Jovana Grbic
Jul 24, 2012

Nano-surface modifications with anti-bacterial potential

Polymicrobic biofilm grown on a stainless steel surface in a laboratory potable water biofilm reactor for 14 days, then stained and examined by epifluorescence microscopy. Scale bar represents 20 µm.Researchers at the Institute for Agrobiotechnology at the University of Navarre, Spain, are reporting exciting results that might have implications for fighting bacterial resistance.  Utilizing a laser set to nanoscale accuracy, researchers demonstrated that nanostructures drawn on the surfaces of various materials show significant resistance to the formation of bacterial biofilms. The research team worked with two bacterial strains ubiquitously found across materials, organic living beings and common places—Staphylococcus aureus and Salmonella. In both instances, surfaces were pre-treated with the laser, exposed to the bacteria and allowed to form bacterial matrices. The bacteria were then harvested off the surfaces, grown in culture and quantified by colony formation. In both cases, the laser nanostructures were able to disrupt biofilm formation by up to 65-70%. The researchers anticipate that applications could be limitless, from surgical materials such as prosthetics and catheters, to the lining of water tanks.

Bacterial biofilms are created when bacteria adhere to a surface and create a matrix that attracts even more bacteria, and subsequently makes them more resistant.  "Bacteria," according to the head study researcher Jaione Valle-Turrillas, "stick to any surface; it can be the skin, internal organs, surfaces of materials, etc. and they produce this biofilm, a kind of film that makes them more resistant to antibiotic treatments and disinfectants."  They are virtually ubiquitous, with virtually every species or organism having a mechanism by which it can adhere to surfaces and each other. Bacterial biofilms can be found on everything from dental plaque to everyday surfaces to the bottoms of rocks and the bottoms of rivers and streams and even extreme surfaces. To date, disruption methods have included laser generated shockwaves, lauroyl glucose, enzymes, and surface-engineered quantum dots used to label hydrophobic microdomains on bacterial films.Staff remove rubbish while disinfecting the operating theatre after a procedure on a patient with MRSA, a drug-resistant "superbug."

Even in developed Western countries, a long history of improper antibiotic use and prescription, coupled with little development of effective new antibiotics, is causing the emergence of ‘superbugs,’ resistant to all front-line treatment. Some scientists posit that deaths due to these superbugs may surpass AIDS in the US alone. Worse yet, hospitals, which were once a haven for the sick, are now one of the biggest sources of superbugs such as MRSA and Clostridium difficile, killing at least one hundred thousand people each year in the US. The development of effective, economical and mobile technology to kill common bacteria is, therefore, a pressing global urgency.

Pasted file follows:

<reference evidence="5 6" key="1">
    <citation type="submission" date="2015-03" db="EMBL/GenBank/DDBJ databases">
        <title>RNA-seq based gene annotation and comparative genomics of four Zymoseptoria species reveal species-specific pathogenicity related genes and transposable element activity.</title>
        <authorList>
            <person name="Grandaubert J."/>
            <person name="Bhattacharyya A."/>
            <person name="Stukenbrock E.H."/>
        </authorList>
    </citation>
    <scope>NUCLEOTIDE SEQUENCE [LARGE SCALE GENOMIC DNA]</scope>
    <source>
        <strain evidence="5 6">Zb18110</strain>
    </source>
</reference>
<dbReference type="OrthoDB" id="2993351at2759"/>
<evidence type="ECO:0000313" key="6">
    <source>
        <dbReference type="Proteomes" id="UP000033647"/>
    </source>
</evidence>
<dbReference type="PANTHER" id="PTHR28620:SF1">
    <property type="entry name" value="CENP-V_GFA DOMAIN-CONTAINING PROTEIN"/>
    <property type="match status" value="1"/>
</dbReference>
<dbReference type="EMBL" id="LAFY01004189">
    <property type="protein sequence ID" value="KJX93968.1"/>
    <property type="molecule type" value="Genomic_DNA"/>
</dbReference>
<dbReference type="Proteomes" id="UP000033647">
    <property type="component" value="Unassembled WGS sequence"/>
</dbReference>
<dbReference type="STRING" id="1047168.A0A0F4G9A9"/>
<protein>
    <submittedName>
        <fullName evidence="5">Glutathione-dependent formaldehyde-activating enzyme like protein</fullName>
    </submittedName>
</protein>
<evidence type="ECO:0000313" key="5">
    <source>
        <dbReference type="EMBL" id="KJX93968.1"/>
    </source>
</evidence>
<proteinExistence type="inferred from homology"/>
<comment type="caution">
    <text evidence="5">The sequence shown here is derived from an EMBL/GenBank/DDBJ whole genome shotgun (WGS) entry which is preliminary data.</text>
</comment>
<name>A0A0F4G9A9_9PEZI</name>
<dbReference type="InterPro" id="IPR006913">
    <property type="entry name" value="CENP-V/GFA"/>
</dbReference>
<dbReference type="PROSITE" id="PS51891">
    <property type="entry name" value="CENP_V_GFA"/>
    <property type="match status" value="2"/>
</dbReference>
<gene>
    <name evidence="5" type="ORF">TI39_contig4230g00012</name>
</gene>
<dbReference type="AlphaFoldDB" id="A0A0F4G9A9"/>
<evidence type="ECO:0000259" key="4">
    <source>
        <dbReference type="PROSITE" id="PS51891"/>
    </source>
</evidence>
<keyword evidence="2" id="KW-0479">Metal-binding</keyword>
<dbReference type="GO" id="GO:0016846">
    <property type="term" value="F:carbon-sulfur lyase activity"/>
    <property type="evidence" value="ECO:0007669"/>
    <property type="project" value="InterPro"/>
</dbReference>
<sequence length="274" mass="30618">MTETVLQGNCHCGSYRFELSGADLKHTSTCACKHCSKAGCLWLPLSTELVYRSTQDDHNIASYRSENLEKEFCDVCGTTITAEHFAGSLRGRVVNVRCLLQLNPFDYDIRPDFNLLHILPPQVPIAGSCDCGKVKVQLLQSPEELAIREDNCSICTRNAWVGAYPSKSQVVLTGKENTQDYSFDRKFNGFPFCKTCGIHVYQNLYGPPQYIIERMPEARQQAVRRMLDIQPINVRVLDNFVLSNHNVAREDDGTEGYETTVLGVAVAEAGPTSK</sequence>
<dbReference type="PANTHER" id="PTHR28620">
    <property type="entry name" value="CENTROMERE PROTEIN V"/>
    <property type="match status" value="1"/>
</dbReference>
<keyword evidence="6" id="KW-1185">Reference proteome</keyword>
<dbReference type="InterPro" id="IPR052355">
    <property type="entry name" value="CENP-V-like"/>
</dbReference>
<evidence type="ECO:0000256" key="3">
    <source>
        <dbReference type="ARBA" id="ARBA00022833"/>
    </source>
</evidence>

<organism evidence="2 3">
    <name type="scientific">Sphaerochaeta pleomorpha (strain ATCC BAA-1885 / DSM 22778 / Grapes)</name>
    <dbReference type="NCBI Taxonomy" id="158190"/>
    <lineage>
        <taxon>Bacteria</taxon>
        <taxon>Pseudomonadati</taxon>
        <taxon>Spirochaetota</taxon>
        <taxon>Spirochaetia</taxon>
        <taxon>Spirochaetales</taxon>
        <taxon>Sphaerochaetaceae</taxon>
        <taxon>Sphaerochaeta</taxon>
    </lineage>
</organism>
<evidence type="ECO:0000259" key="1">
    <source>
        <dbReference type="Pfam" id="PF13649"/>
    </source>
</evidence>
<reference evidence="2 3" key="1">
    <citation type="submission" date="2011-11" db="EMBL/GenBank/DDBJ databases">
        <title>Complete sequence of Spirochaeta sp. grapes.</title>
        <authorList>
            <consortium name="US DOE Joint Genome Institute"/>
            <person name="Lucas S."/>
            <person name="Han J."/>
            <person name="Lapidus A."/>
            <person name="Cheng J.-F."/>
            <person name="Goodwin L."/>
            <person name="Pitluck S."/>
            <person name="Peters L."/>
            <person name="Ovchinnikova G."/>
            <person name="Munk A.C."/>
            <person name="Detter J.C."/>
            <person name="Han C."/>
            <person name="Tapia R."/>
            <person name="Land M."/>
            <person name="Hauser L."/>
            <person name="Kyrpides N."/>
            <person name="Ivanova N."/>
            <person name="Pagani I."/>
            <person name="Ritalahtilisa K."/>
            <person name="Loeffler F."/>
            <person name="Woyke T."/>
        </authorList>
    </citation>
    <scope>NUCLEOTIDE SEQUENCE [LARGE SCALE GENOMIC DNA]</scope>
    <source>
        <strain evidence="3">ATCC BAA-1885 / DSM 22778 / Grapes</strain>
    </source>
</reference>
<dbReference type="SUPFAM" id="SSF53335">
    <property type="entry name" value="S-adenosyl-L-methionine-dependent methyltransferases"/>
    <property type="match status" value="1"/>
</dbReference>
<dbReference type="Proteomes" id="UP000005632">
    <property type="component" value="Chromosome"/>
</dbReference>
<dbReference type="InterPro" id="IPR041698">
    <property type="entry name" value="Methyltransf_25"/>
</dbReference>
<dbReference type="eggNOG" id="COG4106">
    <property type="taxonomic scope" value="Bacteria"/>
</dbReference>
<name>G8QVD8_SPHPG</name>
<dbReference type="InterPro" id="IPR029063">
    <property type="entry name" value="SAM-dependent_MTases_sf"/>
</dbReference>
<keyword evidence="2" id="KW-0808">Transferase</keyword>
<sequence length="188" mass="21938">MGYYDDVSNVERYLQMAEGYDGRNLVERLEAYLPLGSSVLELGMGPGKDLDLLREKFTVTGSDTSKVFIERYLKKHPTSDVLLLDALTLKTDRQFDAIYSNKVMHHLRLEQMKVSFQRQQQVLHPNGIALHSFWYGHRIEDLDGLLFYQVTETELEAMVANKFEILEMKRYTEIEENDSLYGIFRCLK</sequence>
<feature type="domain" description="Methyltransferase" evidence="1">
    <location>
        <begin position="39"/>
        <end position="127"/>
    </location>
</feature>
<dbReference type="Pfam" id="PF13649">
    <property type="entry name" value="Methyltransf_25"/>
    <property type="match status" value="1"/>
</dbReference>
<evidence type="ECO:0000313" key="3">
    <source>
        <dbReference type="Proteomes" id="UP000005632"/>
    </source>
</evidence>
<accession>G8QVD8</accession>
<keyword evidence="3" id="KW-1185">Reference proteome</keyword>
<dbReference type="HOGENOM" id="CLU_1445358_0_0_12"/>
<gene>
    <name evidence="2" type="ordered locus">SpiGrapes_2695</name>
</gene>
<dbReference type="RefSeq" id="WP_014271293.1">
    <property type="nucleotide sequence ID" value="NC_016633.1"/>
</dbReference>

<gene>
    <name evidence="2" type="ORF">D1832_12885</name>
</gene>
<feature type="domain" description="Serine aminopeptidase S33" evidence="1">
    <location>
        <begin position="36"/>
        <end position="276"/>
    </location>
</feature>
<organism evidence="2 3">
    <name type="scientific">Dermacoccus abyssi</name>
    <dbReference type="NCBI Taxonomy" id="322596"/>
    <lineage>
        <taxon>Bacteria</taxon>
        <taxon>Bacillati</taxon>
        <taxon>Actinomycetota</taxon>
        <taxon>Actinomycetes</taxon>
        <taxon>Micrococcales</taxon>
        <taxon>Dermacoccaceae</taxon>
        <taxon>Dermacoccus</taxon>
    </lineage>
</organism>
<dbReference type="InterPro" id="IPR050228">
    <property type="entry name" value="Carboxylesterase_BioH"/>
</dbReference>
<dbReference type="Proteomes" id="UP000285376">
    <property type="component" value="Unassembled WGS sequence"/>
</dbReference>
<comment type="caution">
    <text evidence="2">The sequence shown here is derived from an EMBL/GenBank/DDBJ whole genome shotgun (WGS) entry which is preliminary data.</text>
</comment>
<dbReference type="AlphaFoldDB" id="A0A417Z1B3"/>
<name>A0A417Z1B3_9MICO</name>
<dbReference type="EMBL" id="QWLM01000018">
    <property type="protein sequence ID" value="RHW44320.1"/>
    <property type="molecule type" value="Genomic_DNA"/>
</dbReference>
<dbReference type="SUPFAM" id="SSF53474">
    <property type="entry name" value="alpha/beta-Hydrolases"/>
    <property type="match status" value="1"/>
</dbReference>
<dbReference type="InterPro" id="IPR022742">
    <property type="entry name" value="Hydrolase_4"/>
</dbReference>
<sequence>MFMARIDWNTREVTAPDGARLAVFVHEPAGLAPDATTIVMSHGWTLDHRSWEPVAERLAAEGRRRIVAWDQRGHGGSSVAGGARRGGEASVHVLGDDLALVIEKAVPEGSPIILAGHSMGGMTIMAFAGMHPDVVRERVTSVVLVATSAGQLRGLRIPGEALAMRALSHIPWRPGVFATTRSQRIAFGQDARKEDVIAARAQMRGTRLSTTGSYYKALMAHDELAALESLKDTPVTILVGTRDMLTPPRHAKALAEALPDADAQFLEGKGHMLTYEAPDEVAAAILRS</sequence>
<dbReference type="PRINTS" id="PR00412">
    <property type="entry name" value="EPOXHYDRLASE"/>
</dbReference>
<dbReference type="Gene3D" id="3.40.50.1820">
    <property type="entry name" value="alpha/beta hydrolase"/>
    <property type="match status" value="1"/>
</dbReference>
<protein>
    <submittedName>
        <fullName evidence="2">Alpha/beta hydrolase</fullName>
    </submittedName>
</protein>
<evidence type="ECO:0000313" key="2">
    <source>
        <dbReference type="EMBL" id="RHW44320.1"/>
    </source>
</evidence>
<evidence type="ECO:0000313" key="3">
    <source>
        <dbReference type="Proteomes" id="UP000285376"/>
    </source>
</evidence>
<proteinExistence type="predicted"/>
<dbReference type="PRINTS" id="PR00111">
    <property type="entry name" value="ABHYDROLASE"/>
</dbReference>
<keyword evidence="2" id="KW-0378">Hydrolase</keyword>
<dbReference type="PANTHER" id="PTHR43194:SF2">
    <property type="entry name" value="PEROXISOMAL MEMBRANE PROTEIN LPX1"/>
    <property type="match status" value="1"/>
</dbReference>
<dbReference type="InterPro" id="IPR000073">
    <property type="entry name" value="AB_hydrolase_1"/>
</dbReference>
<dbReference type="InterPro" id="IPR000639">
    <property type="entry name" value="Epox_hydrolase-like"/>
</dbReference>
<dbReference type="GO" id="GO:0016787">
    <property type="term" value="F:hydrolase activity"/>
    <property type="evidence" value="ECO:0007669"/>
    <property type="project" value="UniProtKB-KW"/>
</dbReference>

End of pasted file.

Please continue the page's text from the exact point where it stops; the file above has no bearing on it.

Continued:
The result described in this paper is only an initial aspect of the project, which is slated to run for 3 years, in collaboration with the German Research and Development Centre Institut Fraunhofer for Material and Beam Technology, which provided all the lasers used in the experiments. Future efforts of the research team will include elucidating the mechanism by which bacterial films adhere to their surfaces, in the hope of improving laser anti-microbial efficacy. Furthermore, the team wants to incorporate their findings with resistance to current antibiotics, behavior on an even more varied assortment of biofilms and retaining properties after prolonged use.

Extrapolation of this technology into the biomedical and general technology sectors could have enormous impact on public health. Beyond surgical tools and any hospital equipment being attached directly to patients, hospitals could forego expensive and meticulous cleaning rituals in battling superbugs and simply treat surfaces with anti-microbial nanowires. To that extent, UCLA has already begun investigating whether copper surfaces installed throughout lower infection rates. Virtually any large public area, such as bus and transportation depots, sports arenas, restaurants and commercial establishments, could ensure cleaner, more bacteria-resistant surfaces for the general public.  Foodborne illness is another major area that could be impacted by this technology. Statistics show that salmonella is now estimated to cause more than a million illnesses and 378 deaths annually, with E. coli toxins a close second 176,000 illnesses and 20 fatalities a year, among other deadly bacterial pathogens. The social cost of these illnesses is $1.4 trillion. Not only could this technology be applied to the surfaces where meat is butchered and other fruits and vegetables are processed, but restaurant kitchens could also be more effective in preventing bacterial film growth in storage areas and cooking and preparation surfaces.

This new result absolutely holds enormous potential, as bacterial resistance continues to grow and a lack of new, effective antibiotics continues to plague the medical field.